Finding What Lies Beneath

Before a painter dips his brush, he lays out his plan. With a carbon-black pencil, he sketches the whole work, down to the finest details. And he’s fond of his outline, so he takes sweeping strokes in this direction. Although, upon reaching the foreground, he changes his mind. He decides to pursue a completely different vision. And a few dips of paint later, he changes his mind again. And again, and again. Eventually, he reaches his final brush stroke, the final version of his work. The version you see hanging in the gallery.

And that is what you see – the final brushstrokes. The whole process of the piece, its story, how it came to be, is hidden beneath the surface. The preliminary drawing resting under the paint. The first vision, the second vision, and so on. All of this. All of this is invisible to the he who gazes upon the work centuries later.

So, who will tell this work’s story – the hidden story of this work’s creation?

My name is Katherine Van Kirk, and I will try to tell this story.

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Fellow Katherine Van Kirk taking photos in the infrared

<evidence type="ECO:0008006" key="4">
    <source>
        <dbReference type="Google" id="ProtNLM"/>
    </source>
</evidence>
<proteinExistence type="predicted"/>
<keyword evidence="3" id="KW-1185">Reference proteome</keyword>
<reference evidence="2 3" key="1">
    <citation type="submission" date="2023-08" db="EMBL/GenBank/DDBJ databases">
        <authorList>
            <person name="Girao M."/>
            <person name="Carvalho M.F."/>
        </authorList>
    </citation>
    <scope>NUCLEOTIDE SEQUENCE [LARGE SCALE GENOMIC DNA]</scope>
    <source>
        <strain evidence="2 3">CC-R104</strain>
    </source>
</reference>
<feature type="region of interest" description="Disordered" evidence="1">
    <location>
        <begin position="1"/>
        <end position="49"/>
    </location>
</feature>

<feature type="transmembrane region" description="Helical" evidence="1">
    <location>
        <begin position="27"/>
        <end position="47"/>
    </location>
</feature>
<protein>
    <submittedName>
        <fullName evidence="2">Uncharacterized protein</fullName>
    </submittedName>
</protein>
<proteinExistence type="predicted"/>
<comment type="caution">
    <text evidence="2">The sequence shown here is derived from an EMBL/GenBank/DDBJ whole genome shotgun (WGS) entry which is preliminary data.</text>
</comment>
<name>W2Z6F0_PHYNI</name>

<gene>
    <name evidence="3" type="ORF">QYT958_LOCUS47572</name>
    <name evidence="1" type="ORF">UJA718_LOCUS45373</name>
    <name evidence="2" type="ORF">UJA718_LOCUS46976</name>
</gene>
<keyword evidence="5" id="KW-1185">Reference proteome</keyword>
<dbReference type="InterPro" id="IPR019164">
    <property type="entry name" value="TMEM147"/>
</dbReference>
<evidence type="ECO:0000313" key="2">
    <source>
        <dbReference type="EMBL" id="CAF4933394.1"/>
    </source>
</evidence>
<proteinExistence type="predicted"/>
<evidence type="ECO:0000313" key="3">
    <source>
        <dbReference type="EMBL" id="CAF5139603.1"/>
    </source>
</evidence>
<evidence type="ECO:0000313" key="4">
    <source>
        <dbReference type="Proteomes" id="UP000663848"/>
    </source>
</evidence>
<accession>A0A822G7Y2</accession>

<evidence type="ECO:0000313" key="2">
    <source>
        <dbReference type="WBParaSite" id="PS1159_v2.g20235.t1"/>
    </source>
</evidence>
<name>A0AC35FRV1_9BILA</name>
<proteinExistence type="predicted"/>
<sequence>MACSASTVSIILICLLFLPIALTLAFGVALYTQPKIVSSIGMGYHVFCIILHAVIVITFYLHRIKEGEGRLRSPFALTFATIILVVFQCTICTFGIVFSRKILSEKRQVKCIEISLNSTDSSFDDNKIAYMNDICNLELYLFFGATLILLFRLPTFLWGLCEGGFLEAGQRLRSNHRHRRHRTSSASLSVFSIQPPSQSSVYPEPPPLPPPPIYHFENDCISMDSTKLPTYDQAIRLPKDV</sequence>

To do this, I need to uncover what is beneath the surface. Below the top layer of paint, I may find completely different works. Or, I may find the initial sketches – known as “underdrawings” – of the final product. Or, I may not find either. Perhaps the painter had a strong grasp of his vision. So strong, in fact, that he could let his hand fly across the canvas without any sort of preliminary outline.

Sometimes, below the paint, there are other works, completely separate from the final painting. And it has happened in works of well-known artists such as Pablo Picasso. The artists, when they reuse wooden panels or canvases, are often attempting to save money. Thus, this is most often seen in their early works, works created when they were not yet well-known.

So, how do we determine what is below the paint? With our naked eye, we cannot see below the top layer. However, if we look at a painting in the infrared, which is beyond the visible spectrum, we can see past the final work. Specifically, this technique is called “reflected infrared digital photography,” and in the Cantor’s Art + Science lab, we have a digital camera that has been modified to capture infrared light…


I’ll get into the details of reflected infrared digital photography and what I’ve found below the surface in a later blog post. Be sure to check it out!

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